Report: Clinton Continued To Email Classified Information After Leaving State Department

Matt Vespa
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Posted: Aug 31, 2016 1:00 PM
Report: Clinton Continued To Email Classified Information After Leaving State Department

We know about the 15,000 additional emails the FBI found that Clinton didn’t turn over last week. Katie wrote yesterday that an additional 30 related to Benghazi weren’t handed over either. Well, she deleted them.

"I provided all of my emails that could possibly be work related," Clinton said on March 10, 2015. It’s one of the many lies ad half-truths that have shot many holes through the Clinton narrative about her email usage that has plagued her for over a year. Now, Daniel Halper at the New York Post reports that the former first lady continued to email classified information after leaving the State Department:

Hillary Clinton continued sending classified information even after leaving the State Department, The Post has exclusively learned.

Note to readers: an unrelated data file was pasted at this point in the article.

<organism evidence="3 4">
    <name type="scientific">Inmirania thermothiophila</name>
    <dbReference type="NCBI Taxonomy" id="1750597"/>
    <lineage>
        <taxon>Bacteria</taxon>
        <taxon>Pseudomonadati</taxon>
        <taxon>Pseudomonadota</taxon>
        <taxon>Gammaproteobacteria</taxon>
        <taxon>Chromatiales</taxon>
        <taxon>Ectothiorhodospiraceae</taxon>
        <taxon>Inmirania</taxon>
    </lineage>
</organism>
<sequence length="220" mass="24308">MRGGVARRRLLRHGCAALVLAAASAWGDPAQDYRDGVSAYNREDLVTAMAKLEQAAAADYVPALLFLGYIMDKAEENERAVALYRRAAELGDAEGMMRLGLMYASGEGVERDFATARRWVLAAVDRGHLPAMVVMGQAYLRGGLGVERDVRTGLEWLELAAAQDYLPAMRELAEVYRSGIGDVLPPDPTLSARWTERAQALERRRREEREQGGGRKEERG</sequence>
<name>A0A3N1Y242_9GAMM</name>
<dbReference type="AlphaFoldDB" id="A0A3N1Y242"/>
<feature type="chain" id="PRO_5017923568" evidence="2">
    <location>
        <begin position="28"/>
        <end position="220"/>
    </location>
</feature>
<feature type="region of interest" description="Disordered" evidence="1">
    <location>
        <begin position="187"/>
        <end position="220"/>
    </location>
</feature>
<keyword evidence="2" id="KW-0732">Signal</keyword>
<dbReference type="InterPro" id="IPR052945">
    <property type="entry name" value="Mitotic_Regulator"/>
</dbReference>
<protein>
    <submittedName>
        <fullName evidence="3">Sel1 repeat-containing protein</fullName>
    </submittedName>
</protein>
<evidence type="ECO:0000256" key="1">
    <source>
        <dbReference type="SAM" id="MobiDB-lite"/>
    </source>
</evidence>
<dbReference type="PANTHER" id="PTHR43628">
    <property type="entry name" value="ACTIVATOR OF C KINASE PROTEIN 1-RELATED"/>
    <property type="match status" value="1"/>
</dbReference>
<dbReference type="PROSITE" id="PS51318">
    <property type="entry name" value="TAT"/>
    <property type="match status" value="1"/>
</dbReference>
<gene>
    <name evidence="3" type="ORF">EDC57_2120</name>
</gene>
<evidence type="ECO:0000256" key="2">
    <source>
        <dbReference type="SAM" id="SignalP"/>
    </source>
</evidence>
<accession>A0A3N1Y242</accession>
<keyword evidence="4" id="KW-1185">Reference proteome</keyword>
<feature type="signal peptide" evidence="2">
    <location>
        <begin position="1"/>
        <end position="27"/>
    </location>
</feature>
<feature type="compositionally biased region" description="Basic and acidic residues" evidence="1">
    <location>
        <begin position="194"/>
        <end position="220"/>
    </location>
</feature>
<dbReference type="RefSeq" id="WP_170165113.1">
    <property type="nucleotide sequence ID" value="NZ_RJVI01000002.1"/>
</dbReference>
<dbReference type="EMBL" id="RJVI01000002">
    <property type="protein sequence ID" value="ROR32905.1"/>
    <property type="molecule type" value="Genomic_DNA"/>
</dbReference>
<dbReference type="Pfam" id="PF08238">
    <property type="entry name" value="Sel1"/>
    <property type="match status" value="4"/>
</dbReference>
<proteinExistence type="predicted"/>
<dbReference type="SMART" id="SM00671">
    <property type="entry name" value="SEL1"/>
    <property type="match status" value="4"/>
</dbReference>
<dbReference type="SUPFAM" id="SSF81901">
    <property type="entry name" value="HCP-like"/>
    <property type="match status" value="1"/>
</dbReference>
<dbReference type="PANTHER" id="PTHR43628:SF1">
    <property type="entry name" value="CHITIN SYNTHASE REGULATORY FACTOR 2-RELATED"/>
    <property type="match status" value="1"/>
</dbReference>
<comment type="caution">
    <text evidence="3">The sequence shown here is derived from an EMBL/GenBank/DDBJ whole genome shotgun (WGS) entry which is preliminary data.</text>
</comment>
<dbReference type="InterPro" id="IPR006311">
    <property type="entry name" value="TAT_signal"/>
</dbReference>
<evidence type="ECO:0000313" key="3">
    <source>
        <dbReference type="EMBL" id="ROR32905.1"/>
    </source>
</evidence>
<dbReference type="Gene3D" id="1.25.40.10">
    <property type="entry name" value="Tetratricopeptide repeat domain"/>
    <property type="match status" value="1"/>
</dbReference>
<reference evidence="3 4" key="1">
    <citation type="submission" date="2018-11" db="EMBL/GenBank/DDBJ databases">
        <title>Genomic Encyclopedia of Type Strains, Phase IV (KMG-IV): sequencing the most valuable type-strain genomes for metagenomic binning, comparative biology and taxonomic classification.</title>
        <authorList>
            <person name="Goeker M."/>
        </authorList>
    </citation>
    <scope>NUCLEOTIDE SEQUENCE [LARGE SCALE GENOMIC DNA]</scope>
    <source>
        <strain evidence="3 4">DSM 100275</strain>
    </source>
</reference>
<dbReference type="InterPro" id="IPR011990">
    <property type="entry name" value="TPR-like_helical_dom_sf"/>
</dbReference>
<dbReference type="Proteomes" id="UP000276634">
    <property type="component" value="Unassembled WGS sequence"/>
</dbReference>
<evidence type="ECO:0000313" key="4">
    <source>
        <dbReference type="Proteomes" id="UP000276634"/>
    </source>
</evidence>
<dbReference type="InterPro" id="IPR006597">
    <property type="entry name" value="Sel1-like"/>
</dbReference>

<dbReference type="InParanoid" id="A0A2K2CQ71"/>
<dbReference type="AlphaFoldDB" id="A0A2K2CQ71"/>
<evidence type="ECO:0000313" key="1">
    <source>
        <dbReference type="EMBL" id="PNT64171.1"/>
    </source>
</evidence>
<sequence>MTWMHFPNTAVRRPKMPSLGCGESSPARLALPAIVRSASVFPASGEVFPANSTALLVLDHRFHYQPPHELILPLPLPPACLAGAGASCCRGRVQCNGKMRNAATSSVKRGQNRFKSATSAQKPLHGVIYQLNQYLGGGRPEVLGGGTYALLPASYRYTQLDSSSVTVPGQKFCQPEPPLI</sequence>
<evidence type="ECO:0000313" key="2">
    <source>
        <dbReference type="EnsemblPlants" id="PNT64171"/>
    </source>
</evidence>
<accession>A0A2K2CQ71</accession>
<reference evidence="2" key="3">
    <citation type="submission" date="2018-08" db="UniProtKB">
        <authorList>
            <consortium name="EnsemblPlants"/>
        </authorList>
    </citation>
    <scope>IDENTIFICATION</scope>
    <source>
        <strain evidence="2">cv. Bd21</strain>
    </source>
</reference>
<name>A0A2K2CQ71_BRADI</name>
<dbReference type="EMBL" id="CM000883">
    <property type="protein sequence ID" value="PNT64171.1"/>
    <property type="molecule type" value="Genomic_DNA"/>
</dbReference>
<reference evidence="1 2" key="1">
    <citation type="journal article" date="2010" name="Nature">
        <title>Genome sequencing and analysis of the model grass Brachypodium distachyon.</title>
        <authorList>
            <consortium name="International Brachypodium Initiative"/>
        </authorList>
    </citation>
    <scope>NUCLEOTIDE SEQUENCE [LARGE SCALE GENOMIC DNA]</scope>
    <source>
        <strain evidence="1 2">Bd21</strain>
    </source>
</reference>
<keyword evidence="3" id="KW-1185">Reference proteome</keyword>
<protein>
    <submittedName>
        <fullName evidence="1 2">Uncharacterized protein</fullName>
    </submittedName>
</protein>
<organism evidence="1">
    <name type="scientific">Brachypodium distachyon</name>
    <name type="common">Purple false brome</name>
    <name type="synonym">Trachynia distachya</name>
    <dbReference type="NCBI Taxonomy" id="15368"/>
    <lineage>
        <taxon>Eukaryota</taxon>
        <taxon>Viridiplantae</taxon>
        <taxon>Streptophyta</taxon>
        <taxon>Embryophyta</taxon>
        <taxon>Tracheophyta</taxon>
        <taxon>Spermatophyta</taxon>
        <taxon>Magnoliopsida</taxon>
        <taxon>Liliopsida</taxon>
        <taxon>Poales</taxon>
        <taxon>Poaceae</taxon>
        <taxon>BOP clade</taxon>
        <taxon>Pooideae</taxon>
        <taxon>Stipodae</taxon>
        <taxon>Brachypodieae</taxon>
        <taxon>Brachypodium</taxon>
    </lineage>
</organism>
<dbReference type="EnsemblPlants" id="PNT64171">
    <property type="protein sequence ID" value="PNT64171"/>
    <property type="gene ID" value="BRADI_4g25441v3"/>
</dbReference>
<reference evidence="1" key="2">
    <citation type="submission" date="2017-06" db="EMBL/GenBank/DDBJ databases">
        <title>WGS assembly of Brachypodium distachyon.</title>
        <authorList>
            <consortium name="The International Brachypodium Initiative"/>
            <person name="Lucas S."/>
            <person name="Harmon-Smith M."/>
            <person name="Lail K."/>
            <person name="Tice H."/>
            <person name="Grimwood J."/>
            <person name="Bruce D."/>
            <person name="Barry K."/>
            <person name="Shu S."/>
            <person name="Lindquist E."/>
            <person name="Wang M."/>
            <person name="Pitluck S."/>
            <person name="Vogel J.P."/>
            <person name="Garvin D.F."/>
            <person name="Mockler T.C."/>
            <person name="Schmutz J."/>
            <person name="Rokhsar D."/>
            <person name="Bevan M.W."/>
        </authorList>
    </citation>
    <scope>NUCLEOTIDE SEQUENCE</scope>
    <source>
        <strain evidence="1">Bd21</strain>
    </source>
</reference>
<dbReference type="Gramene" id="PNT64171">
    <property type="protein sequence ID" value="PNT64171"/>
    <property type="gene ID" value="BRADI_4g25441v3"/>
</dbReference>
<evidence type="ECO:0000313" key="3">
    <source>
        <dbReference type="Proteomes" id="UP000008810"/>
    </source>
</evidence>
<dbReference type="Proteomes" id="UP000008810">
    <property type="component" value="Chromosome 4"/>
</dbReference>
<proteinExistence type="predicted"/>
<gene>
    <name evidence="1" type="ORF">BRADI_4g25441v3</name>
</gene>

On May 28, 2013, months after stepping down as secretary of state, Clinton sent an email to a group of diplomats and top aides about the “123 Deal” with the United Arab Emirates.

[…]

The email from Clinton was sent from the email account — hrod17@clintonemail.com — associated with her private email server.

[…]

The “123 Deal” was a 2009 agreement between the United Arab Emirates and the US on materials and technological sharing for nuclear energy production.

Halper added that the emails were obtained by the Republican National Committee through a FOIA request and were heavily redacted since it contained classified information. He added the markings on the email show that this record shouldn’t be declassified until May 28, 2033.

Guy has written, which Halper also mentioned, that there are thousands of emails containing classified information on Clinton’s email server—2,101 emails to be exact.

So, is this the start of another terrible, horrible, no good very bad week for Hillary Clinton?

Classified information being sent out on an unsecure server about an Arab country's future nuclear energy production project—dear lord, lady.